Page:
Patriotic Millionaires Call On Congress To Preserve The Estate Tax

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Patriotic Millionaires Call On Congress To Preserve The Estate Tax

Don't Eliminate the Most American Tax During a Time of Unprecedented Inequality.

WASHINGTON - Abolishing the estate tax would be unseemly and irresponsible, argue members of the Patriotic Millionaires in an open letter to President Trump and members of Congress.

Several hundred inaugural signers, including 130 people who will personally owe estate tax, call on Congress to drop the idea. Signers include Robert Crandall, the former Chairman of American Airlines, Arnold Hiatt, former CEO of Striderite, Leo Hindery Jr., former CEO of AT&T, and many more. The letter is visible at www.DefendEstateTax.com.

“The estate tax was established a century ago at a time of historic inequalities to put a brake on the build-up of concentrated wealth,” said Morris Pearl, chairman of the group and former Managing Director at BlackRock. “Now during a time of stunning wealth inequality, Congress wants to abolish the tax. This is a really bad idea for our country and democracy.”

The estate tax is paid by only a small fraction of the wealthiest Americas, starting at $5.49 million for an individual and almost $11 million for a couple. Fewer than 1 in 500 households will owe the tax. Despite this tax only affecting extremely wealthy Americans, President Trump and Congress have decided its repeal is important enough to include in their recently released tax cut framework. Even though millions of people have had their lives rocked by hurricanes and wildfires in recent months, they apparently believe a massive tax break for the wealthy is a priority.

“We expect thousands more will sign our public letter,” said Chuck Collins, a member of the Patriotic Millionaires who initiated a similar call to preserve the estate tax in 2001 that enlisted over 1000 multi-millionaires and billionaires in defense of the tax, including Warren Buffett, Bill Gates, and Paul Newman.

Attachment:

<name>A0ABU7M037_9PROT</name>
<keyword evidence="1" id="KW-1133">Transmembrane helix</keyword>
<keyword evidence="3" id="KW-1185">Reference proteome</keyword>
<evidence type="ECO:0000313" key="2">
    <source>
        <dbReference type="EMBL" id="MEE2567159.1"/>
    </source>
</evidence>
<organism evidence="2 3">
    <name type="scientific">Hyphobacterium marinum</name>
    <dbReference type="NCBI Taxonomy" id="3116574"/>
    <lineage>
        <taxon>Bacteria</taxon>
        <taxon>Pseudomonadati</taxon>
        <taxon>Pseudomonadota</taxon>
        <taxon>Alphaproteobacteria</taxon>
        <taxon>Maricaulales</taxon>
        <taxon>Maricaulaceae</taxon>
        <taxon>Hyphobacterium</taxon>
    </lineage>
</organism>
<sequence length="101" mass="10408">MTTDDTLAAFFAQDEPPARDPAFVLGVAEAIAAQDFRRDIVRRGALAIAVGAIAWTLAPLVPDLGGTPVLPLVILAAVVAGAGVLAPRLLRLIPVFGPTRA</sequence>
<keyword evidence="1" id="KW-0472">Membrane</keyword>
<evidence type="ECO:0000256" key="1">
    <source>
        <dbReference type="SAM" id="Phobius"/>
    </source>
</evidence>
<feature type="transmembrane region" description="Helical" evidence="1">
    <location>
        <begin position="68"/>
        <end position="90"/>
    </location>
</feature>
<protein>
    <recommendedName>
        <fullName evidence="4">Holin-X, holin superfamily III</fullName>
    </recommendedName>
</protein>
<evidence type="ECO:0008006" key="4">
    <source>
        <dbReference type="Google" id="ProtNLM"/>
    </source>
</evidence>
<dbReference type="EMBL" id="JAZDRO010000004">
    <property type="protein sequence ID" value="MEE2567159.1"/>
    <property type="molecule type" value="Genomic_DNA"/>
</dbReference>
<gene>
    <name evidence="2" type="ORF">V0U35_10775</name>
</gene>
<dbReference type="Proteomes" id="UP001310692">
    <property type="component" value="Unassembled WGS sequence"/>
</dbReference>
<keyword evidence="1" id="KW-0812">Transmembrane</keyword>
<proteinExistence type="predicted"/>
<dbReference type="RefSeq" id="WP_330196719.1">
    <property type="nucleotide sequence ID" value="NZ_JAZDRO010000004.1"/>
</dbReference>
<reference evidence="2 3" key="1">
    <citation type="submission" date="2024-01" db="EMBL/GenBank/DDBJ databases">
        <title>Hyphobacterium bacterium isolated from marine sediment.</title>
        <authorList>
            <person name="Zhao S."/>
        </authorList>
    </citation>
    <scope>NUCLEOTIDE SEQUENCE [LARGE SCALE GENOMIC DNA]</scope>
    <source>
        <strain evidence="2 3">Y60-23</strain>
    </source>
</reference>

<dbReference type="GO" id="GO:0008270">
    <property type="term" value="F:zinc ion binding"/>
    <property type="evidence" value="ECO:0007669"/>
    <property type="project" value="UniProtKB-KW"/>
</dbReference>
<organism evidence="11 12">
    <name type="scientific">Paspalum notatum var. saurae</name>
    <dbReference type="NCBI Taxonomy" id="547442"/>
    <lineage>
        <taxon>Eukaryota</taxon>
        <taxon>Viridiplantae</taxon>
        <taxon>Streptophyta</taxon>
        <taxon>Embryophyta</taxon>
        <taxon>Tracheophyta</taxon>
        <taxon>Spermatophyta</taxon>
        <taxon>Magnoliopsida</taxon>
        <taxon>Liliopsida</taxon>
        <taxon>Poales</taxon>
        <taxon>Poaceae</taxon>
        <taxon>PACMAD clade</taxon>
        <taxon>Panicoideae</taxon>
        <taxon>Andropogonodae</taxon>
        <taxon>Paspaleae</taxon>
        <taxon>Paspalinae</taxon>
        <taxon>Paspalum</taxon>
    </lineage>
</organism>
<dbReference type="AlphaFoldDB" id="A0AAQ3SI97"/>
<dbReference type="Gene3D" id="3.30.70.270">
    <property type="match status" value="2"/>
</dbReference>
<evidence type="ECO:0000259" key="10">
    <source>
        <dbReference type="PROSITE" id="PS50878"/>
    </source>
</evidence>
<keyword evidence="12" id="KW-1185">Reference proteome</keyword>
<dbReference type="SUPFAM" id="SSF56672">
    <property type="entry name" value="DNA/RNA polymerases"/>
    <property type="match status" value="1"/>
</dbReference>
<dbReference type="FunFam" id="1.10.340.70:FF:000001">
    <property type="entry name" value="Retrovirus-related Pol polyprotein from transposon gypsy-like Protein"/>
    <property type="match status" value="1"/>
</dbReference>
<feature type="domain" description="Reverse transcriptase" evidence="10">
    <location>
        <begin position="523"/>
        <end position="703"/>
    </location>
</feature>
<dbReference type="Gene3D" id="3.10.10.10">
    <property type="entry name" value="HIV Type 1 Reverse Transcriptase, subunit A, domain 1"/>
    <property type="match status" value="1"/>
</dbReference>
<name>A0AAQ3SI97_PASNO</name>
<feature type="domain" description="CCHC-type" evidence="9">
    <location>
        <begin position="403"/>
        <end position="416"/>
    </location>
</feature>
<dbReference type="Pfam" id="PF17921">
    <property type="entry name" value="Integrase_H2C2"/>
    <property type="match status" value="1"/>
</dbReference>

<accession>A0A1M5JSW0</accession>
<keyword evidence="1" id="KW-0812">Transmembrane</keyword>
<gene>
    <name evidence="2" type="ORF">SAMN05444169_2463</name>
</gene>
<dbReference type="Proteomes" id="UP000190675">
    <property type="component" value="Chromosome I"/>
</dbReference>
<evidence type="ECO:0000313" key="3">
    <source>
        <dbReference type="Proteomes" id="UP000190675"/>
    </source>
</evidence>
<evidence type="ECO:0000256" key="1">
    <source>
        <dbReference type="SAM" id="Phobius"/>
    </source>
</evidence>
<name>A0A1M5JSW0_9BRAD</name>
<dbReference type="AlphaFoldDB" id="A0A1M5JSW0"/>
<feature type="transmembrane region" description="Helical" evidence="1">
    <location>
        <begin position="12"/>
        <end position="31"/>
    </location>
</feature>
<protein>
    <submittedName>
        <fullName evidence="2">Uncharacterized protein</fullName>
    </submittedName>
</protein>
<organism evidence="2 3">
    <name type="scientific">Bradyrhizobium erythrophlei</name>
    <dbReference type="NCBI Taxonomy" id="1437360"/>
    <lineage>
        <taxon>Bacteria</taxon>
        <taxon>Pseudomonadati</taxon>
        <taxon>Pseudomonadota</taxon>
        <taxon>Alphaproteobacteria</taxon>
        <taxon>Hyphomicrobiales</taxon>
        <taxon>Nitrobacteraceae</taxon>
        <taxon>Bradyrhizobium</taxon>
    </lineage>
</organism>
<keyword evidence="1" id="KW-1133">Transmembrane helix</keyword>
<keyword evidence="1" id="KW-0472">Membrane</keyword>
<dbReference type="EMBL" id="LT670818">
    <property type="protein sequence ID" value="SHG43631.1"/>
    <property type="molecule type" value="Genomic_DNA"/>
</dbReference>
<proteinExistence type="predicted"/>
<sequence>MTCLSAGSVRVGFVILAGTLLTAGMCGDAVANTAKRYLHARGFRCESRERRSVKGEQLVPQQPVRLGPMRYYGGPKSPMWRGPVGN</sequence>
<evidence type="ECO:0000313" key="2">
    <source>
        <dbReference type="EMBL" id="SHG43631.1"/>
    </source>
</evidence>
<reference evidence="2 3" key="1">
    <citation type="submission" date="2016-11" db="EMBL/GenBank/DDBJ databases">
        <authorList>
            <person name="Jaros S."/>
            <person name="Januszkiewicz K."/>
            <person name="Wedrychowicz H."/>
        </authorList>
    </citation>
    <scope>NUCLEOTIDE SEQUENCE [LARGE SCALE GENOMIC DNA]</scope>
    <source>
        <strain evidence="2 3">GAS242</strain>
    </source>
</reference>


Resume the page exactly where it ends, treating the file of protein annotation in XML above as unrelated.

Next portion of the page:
“The President says he won’t benefit from his tax plan,” said Stephen Prince, President and CEO of Card Marketing Services and a signer to the letter who will personally owe estate tax. But as the letter points out, President Trump’s children will be enormous beneficiaries. “By repealing the estate tax, President Trump himself will transfer billions of dollars that currently belong to the American people directly to Donald Jr., Eric, Tiffany, Ivanka, Barron and any other heirs he may have.”

“My kids all know that they can and will inherit $11.5 million from their Mom and I tax free when we die. All of which they did not earn, but I am fine with them having it,” said Prince, “but everything beyond that, the U.S. Government will get its share, whatever that is, and they can have the rest. I do not support creating a whole generation of kids who never made nor learned how to make money. If my kids' pro-rata share of $11.5 million plus isn't enough, then why in the world would I want to leave them more?"

Other signers of the letter who will personally owe the estate tax have spoken out forcefully against its repeal. In their own words:

“Eliminating the Estate Tax means that the most wealthy are abandoning responsibility to help ensure the general welfare. This is equivalent to ‘Let them eat cake.’ We all know how that ended,” said Patriotic Millionaire Robert Goldschmidt.

“Wealth should be earned, not inherited,” said Blaine Garst, retired Apple software engineer. “Leveling the playing field with the estate tax enables the most capable to succeed, instead of the losers who dope with Daddy’s money.”

“Some of the most successful people in our history would not have had the opportunity to be so if this country allowed the unfettered flow of wealth from one generation to the next. We are, and always have been, the land of opportunity. Nothing threatens that more that the repeal of the estate tax,” said Bob Haines, Patriotic Millionaire.

“For generations, our lawmakers have recognized the social and fiscal need for a tax that limits the transfer of dynastic wealth,” said Patricia Martone, attorney. “The only thing that has changed is that we now have a President who unabashedly seeks to use his office to maximize his wealth and that of his family, and who has put exceptionally wealthy people in charge of economic and tax policy. They would love to have their families be part of a new class of dynastic wealth. Repeal of the estate tax is contrary to the core American values of hard work and class mobility.”

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